last modified July 6, 2020
Python bcrypt tutorial shows how to hash passwords in Python with the bcrypt library. It defines basic terms including encryption, hashing, and salt.
bcrypt module is a library for generating strong hashing values
in Python. It is installed with
pip install bcrypt command.
Encryption is the process of encoding a message or information in such a way that only authorized people can read it with a corresponding key and those who are not authorized cannot. The intended information or message, referred to as plaintext, is encrypted using an encryption algorithm – a cipher – generating ciphertext that can be read only if decrypted. Encryption is a two-way function. When we encrypt something, we're doing so with the intention of decrypting it later. Encryption is used to protect data when transmitted; e.g. in a mail communication.
Hashing is the process of using an algorithm to map data of any size to a fixed length. This is called a hash value. Whereas encryption is a two-way function, hashing is a one-way function. While it's technically possible to reverse-hash a value, the computing power required makes it unfeasible. While encryption is meant to protect data in transmit, hashing is meant to verify that data hasn't been altered and it is authentic.
Passwords are not stored as plaintext in databases but in hashed values.
Salt is a fixed-length cryptographically-strong random value that is added to the input of hash functions to create unique hashes for every input. A salt is added to make a password hash output unique even for users adopting common passwords.
The bcrypt hashing function
The bcrypt algorithm creates hash and salt the password for us using strong cryptography. The computation cost of the algorithm is parameterized, so it can be increased as computers get faster. The computation cost is called work factor or cost factor. It slows down the hashing, making brute force attempts harder and slower. The optimal cost factor changes over time as computers get faster. The downside of a high cost factor is increased load on system resources and affecting user experience.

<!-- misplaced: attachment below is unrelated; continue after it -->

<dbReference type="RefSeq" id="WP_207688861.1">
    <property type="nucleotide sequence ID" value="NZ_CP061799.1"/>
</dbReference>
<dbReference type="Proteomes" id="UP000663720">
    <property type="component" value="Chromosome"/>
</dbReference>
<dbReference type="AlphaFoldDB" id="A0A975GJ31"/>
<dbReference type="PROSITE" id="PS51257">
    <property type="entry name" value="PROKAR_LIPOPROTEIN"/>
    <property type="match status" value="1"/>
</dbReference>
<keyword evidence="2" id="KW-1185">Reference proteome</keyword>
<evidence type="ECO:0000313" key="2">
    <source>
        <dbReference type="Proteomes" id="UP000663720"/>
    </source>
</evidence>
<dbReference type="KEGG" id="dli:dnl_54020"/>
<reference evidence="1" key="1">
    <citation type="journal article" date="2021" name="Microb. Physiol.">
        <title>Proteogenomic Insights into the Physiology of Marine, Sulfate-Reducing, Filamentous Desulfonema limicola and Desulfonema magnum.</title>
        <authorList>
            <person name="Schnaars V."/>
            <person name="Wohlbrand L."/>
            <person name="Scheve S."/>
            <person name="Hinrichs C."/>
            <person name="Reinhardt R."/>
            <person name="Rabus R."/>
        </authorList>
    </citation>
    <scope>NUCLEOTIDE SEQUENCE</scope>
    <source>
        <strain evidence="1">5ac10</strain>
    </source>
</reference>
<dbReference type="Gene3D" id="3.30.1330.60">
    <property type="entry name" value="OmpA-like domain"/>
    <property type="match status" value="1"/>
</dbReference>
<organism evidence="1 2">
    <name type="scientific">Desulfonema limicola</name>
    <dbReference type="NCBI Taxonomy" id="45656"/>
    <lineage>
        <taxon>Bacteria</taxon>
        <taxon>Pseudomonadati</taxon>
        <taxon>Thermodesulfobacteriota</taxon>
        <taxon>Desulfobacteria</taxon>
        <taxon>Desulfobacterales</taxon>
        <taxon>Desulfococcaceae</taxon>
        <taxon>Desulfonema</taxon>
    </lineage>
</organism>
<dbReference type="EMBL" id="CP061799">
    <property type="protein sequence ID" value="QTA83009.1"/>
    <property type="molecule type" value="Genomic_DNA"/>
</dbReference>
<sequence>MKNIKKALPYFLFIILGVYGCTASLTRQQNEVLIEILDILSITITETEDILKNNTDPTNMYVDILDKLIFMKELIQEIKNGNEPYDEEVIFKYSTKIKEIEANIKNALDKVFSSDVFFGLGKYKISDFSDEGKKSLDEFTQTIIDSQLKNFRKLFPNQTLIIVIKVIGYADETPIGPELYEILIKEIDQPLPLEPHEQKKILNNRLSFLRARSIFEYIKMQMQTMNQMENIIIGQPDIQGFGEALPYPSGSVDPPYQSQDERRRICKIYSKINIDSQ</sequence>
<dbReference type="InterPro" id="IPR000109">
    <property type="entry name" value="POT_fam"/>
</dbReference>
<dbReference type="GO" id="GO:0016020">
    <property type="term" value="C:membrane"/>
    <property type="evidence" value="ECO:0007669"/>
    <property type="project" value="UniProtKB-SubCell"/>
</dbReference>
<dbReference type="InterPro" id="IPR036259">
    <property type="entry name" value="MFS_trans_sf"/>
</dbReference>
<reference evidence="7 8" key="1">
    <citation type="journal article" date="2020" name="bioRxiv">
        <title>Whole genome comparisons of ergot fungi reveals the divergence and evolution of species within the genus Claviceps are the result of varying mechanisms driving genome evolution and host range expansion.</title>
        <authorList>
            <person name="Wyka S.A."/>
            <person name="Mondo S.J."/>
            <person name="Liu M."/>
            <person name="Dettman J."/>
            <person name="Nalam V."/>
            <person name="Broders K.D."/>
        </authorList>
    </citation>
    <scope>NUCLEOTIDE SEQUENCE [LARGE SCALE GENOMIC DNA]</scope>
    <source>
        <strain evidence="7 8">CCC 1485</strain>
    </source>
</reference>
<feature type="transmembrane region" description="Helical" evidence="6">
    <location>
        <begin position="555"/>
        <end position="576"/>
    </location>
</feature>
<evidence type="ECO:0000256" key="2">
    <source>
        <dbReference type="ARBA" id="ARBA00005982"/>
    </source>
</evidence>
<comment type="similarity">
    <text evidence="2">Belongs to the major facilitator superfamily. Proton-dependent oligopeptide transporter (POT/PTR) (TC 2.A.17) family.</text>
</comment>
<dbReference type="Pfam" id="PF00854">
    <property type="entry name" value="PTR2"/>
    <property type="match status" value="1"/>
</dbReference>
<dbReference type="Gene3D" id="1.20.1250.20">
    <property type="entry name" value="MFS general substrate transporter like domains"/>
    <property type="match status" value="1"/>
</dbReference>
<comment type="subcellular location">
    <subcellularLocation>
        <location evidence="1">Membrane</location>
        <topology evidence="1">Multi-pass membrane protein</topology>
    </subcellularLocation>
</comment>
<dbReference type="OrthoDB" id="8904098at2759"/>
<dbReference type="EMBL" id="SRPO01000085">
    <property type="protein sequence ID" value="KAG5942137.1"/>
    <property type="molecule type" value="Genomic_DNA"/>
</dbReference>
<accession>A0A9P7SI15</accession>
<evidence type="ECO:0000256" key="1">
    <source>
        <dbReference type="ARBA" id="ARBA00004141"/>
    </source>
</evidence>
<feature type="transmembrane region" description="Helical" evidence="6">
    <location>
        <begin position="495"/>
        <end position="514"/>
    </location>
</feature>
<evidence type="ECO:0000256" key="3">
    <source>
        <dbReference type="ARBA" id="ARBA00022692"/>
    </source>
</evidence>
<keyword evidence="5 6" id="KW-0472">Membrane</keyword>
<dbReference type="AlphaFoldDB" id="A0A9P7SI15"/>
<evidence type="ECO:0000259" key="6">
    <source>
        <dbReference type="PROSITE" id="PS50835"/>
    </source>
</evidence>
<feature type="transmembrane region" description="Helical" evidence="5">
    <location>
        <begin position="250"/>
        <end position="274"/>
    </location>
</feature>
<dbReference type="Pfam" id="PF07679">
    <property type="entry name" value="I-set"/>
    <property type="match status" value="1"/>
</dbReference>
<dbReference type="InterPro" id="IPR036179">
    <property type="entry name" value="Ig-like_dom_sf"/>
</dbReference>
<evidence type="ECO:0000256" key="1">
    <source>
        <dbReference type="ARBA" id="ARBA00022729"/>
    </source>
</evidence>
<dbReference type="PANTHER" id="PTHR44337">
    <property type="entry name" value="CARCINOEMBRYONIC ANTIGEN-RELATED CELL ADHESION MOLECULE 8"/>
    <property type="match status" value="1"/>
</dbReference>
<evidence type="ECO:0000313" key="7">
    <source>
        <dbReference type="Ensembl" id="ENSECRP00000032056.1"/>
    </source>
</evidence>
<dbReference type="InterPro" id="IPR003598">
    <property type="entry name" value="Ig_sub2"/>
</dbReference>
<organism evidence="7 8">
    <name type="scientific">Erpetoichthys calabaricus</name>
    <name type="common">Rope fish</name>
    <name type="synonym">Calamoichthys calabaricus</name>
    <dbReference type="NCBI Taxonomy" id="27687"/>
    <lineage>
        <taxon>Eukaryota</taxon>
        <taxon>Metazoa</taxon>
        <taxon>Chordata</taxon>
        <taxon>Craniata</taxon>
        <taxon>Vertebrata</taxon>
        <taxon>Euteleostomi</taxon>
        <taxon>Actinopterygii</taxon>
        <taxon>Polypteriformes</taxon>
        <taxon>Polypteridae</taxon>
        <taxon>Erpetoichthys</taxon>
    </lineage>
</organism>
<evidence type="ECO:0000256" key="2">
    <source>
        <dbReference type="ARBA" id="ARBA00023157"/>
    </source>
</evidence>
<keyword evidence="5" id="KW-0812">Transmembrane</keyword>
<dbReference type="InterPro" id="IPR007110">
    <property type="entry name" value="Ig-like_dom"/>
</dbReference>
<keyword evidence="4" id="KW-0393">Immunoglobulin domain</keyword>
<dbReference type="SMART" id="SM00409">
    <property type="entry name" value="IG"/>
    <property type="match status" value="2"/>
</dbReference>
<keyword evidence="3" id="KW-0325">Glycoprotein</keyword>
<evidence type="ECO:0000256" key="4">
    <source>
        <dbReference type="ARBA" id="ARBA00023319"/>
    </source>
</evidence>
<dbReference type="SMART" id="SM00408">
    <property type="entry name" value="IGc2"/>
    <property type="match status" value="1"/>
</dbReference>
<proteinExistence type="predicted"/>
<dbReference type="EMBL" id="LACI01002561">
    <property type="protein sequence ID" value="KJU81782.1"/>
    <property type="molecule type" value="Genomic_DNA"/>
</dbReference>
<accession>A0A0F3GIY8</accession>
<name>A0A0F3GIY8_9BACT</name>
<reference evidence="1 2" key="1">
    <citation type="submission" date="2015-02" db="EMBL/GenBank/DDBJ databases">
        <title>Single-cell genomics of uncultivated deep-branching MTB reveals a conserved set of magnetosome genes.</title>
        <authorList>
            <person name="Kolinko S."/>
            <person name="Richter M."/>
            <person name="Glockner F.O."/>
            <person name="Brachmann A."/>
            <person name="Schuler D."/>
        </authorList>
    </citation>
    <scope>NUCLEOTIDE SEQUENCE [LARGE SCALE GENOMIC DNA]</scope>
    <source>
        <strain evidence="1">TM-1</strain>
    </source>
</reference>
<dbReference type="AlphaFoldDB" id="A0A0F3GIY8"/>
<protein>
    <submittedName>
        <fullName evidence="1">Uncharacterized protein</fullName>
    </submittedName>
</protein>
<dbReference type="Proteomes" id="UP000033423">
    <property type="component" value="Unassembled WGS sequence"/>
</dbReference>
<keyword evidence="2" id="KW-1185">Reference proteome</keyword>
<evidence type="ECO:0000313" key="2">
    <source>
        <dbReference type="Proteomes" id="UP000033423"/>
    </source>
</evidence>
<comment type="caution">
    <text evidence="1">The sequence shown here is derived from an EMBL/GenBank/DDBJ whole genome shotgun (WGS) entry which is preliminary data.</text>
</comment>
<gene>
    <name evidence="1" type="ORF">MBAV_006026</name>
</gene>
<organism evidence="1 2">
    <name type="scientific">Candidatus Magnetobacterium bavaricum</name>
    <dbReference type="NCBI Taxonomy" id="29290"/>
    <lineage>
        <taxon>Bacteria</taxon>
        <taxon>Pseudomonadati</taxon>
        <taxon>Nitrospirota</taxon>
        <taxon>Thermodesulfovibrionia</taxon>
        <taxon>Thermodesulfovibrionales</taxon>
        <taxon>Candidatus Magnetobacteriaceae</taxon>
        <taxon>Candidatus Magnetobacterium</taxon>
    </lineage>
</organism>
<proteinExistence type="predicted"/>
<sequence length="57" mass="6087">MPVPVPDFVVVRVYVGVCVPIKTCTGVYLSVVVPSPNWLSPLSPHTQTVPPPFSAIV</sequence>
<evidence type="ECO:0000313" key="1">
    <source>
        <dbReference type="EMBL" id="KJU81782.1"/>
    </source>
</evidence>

Python bcrypt create hashed password
In the next example, we create a hashed password.
#!/usr/bin/env python3 import bcrypt passwd = b's$cret12' salt = bcrypt.gensalt() hashed = bcrypt.hashpw(passwd, salt) print(salt) print(hashed)
The example creates a salt and a hashed password with bcrypt.
We import the
salt = bcrypt.gensalt()
A salt is generated with the
hashed = bcrypt.hashpw(passwd, salt)
A hashed value is created with
hashpw() function, which
takes the cleartext value and a salt as parameters.
$ python first.py b'$2b$12$mwSIOyxLJid1jFLgnU0s0.' b'$2b$12$mwSIOyxLJid1jFLgnU0s0.7pmzp8Mtx.GEO30x0AbI2v8r2sb98Cy' $ python first.py b'$2b$12$MgGs11HIXGkg1Bm1Epw0Du' b'$2b$12$MgGs11HIXGkg1Bm1Epw0Du20TV8ppi2Latgq7kKng8UjM5ZFWKKeS'
Note that the salt is the first part of the generated hash value. Also note that each time a unique salt and hashed values are generated.
Python bcrypt check password
The following example checks a password against a hashed value.
#!/usr/bin/env python3 import bcrypt passwd = b's$cret12' salt = bcrypt.gensalt() hashed = bcrypt.hashpw(passwd, salt) if bcrypt.checkpw(passwd, hashed): print("match") else: print("does not match")
A password is checked with the
$ python check_passwd.py match
This is the output.
Python bcrypt cost factor
The cost factor increases security by slowing down the hashing.
#!/usr/bin/env python3 import bcrypt import time passwd = b's$cret12' start = time.time() salt = bcrypt.gensalt(rounds=16) hashed = bcrypt.hashpw(passwd, salt) end = time.time() print(end - start) print(hashed)
We set the cost factor with the
rounds parameter to sixteen.
We measure the time to generate the password hash.
$ cost_factor.py 4.268407821655273 b'$2b$16$.1FczuSNl2iXHmLojhwBZO9vCfA5HIqrONkefhvn2qLQpth3r7Jwe'
It took more that four seconds to generate the hash value with the specified cost factor.
In this tutorial, we have used the Python bcrypt module to generate password hashes.
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